I’ve always taken a mixed view of benefit compilations. Yet there’s something special about this one. On first listen I was immediately struck by the consistent feel of the song selection. Every track is heartfelt and uplifting, undoubtedly reflecting the spirit of Joey Gomoll, the young boy who inspired this collection.
Among my favorite tracks are the demos from Tracy Bonham, Michael McDermott and Del Amitri. They are distinctive in that they hardly feel like demos. McDermott’s “Carry Your Cross” is so achingly beautiful that one can’t imagine it being improved in subsequent performances. Tracey Bonham’s acoustic demo of “All Thumbs” has a charming late-night feel to it, an equal to the full studio version. And any new track from the late, great Del Amitri is cause to celebrate.
The live tracks are impressive in their own rite. Mike Viola’s “Hang On Mike,” ironically, has a home demo feel to it. Robbie Fulk’s take on Bob Dylan’s “I Believe In You” is chilling while the mid-song banter from Crash Test Dummies during their live performance of “Mmmm Mmmm Mmmm Mmmm” is a pleasant reminder of the band’s endearing quirkiness. Daddy (Tommy Womack and the mighty Will Kimbrough) tear it up on the acoustic guitar-picking throwndown “Wash and Fold.”
Other stand-outs include Ed Harcourt’s soothing “The Sweetest Sound of All,” Tim Easton’s cheerful “In Love With You” and Thea Gilmore’s breathtaking “The Difference.”
Audio Download: Thea Gilmore, “The Difference”
A second accompanying release is perhaps a stronger tribute to Joey. Artists ranging from Matthew Ryan to Steve Forbert to Steve Wynn to Jon Dee Graham offer up a full spectrum of children’s music. Forbert’s acoustic troubadour voice sets the perfect tone for the classic “Puff the Magic Dragon” while Lowen & Novarro give “The Wheels on the Bus” an acoustic swagger that nearly makes one forget that it is a simple children’s song.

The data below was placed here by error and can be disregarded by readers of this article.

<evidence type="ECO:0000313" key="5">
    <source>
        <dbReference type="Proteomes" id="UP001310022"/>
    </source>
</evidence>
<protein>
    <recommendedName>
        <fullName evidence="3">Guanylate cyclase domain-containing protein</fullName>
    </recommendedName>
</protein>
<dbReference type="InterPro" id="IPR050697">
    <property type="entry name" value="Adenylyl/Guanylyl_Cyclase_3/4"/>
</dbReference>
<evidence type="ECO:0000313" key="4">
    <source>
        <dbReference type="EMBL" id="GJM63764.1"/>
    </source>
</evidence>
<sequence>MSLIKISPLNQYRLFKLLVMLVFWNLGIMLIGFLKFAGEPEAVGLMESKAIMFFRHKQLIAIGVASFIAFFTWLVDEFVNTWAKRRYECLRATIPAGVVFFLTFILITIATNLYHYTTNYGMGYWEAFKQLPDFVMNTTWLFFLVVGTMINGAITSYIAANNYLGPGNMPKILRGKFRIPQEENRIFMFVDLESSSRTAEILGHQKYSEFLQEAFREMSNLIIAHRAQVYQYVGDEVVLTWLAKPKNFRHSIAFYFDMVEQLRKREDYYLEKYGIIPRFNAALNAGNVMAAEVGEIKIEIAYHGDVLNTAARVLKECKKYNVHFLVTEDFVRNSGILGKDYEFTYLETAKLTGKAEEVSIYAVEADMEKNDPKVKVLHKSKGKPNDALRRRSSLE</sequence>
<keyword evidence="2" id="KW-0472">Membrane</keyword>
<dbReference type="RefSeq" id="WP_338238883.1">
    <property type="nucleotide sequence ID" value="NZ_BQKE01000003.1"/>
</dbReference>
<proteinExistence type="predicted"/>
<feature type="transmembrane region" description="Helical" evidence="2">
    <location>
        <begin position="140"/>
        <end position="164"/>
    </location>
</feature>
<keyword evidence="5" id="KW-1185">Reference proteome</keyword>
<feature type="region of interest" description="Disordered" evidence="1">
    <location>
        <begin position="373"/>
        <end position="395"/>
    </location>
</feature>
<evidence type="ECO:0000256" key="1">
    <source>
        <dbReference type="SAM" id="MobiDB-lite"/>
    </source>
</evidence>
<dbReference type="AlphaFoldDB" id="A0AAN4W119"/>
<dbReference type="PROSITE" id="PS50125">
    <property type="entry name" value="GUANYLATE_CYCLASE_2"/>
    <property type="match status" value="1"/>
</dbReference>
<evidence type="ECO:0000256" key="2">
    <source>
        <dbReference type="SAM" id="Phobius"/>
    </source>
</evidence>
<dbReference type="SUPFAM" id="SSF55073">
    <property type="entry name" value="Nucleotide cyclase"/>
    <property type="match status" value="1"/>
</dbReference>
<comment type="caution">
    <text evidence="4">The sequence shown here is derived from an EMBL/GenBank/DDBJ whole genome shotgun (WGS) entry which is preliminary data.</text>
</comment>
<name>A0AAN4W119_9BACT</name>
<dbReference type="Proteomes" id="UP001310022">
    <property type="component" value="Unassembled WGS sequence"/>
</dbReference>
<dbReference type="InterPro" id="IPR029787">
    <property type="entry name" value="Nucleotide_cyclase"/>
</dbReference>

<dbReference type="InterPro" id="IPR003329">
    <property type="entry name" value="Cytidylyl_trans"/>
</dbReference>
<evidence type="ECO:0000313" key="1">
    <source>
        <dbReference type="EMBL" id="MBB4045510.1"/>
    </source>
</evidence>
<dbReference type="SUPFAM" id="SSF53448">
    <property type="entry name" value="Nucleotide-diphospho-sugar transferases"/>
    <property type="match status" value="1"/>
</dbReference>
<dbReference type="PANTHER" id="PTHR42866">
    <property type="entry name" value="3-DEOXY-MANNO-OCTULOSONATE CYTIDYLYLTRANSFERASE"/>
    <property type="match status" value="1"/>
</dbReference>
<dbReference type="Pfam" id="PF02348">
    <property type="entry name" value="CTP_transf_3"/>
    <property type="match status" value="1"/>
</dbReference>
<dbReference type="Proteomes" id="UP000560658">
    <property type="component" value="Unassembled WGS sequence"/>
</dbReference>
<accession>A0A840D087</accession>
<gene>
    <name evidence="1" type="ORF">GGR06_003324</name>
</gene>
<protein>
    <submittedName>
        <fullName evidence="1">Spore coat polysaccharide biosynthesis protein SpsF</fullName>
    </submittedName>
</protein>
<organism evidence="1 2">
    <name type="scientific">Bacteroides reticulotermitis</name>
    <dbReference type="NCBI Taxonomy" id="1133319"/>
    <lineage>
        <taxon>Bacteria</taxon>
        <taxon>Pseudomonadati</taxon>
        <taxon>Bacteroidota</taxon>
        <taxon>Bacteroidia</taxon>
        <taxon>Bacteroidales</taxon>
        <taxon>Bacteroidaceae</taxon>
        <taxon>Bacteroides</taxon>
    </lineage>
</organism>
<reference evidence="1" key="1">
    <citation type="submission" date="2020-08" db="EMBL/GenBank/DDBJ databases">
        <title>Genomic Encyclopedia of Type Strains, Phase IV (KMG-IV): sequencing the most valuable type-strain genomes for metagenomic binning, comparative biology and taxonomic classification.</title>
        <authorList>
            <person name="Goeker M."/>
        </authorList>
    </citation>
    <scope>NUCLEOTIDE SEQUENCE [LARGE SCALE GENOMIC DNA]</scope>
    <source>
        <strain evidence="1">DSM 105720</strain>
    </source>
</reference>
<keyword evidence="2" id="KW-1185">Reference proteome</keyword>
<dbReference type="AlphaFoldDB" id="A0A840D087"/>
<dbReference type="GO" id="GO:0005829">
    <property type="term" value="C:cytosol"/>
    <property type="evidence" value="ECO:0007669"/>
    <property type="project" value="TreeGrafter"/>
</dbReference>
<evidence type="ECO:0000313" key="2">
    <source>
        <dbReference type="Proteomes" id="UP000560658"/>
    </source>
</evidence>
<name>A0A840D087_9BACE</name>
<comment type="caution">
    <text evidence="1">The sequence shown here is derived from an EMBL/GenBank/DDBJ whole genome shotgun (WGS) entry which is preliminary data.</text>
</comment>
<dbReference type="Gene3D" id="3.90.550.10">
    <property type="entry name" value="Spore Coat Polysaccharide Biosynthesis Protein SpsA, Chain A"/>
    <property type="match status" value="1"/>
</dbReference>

The Band of Blacky Ranchette (Howe Gelb) and Matthew Ryan bring an indie rock feel to their takes on the traditional “Working On the Railroad” and “You Are My Sunshine,” respectively.
Not to be outshone, a triumvirate of wonderful originals are provided by Ellis Paul (“Mr. Teetot”), Steve Wynn (“Monkeys”) and Jon Dee Graham (“Hippopotamus”)
And the best part of all? There are another 50-odd tracks in the queue for future volumes. I, for one, eagerly await the next set.
About the The Joseph Gomoll Foundation
The Joseph Gomoll Foundation is setup as a Tribute to honor our son and brother, Joseph Martin Gomoll. Joey passed away unexpectedly on March 30, 2010. Joey was afflicted with Dravet’s Syndrome, a rare form of epilepsy his entire life. While Joey was alive the doctors were never able to get his seizures completely under control.
Dravet’s robbed Joey of most of the ability to speak, but it did not stop him from communicating with everyone he met – no one that knew Joey will ever be able to hear “Hi, How Are Ya?” without smiling – and it most certainly never prevented him from laughing, smiling, singing or dancing.
The Joseph Gomoll Foundation is setup to raise money in support of the Epilepsy Foundation. Our goal is to raise money that can be used for research, treatment and support of those affected by this terrible disease. A small portion of the money raised will also go to the Early Childhood program in Joey’s hometown to provide education and services for children with special needs, like Joey.
About the author: Mild-mannered corporate executive by day, excitable Twangville denizen by night.